Sheep processing takes another LEAP forward
05 December 2018
The latest innovation in automated sheep processing has been installed at two Australian processing plants to further improve carcase value, increase processing efficiencies and deliver operator safety.
The LEAP V automated bone-in forequarter processing module is now operating at Victorian plants, Wagstaff Cranbourne and JBS Brooklyn.
A world-first, the system uses a 3D-vision camera to scan each forequarter, creating a virtual model and identifying cut locations for optimal carcase value and consistency. A robotic arm then grasps the forequarter and uses a bandsaw to make the precise cuts.
It’s the third module to be launched in the LEAP suite of automated technologies, joining the LEAP III primal cutter and the LEAP IV middle system, developed as a result of long-term collaboration between the MLA Donor Company (MDC), Scott Automation & Robotics, and processors.
Meat & Livestock Australia (MLA) Value Chain Technology Program Manager, Christian Ruberg, said the lamb forequarter is an important component of the carcase requiring a series of bandsaw cuts to separate the neck and shanks to produce the square‑cut shoulder portions.
“At processing line speed in the lamb boning room, this is a repetitive and physically demanding task,” Mr Ruberg said.
“The fully automated cutting solution features the flexibility of a robot and servo motor-controlled bandsaw, capable of processing the main bone-in cuts of the carcase forequarter including knuckle tip removal, neck cuts, shank and brisket removal and vertebrae splitting.
“While the other modules feature specifically built automation for high reliability and throughput, the LEAP V utilises robotic flexible automation, in which the robot can not only compensate for variable carcase sizes, but also manage variable cutting requirements or specifications.
“Again, this is a world-first in meat processing technology, and adds additional value in productivity, processing at five carcases a minute.”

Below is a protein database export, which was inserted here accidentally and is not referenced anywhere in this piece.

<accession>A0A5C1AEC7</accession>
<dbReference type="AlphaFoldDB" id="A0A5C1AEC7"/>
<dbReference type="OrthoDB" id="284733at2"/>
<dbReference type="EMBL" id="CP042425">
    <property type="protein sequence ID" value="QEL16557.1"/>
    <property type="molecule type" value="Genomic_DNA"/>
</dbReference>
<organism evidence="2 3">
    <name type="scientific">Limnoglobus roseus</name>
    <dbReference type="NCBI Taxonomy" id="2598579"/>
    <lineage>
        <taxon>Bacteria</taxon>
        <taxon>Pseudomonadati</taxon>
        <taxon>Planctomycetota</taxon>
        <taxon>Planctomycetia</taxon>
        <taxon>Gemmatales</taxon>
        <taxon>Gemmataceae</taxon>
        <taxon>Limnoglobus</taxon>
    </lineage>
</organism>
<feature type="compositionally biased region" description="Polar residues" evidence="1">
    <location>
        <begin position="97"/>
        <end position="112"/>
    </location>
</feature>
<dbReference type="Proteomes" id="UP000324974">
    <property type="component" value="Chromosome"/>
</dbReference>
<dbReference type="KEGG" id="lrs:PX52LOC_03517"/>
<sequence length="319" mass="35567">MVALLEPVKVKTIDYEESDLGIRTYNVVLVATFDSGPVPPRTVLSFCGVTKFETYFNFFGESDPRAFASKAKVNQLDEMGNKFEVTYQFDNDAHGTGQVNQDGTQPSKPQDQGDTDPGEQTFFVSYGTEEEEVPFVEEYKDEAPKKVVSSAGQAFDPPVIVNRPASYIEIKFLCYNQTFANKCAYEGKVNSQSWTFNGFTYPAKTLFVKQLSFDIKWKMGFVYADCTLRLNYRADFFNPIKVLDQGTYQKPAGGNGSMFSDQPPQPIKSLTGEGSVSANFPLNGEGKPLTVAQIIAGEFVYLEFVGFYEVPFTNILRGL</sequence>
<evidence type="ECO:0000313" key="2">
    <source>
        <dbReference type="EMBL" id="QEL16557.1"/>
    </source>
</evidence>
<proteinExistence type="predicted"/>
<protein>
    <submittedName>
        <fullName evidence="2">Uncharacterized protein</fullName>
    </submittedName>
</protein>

Wagstaff Cranbourne has installed one LEAP V machine to manage cycle speed, while three have been installed at JBS’s Brooklyn plant to process 10 carcases per minute.
The technology further adds to the LEAP series of modules, designed to deliver a more consistent product, increase workplace safety by separating the operator from the cutting blade and contribute to labour efficiencies.
Mr Ruberg said the LEAP suite’s development was an example of MDC’s ability to address market failure.
“Automation and its associated production efficiencies are very important to the competitiveness of Australian value chains, but processors have limited technical resources to tackle this complexity and risk, while technology suppliers have limited resources due to the limited market for this specialised equipment,” Mr Ruberg said.
“The MDC partnership model is critical in addressing this market failure by pooling processor and technology provider with available MDC research and development funds, and managing risks.
“No producer levies are used in MDC projects – instead it matches Australian Government funds with voluntary investment from commercial partners.”
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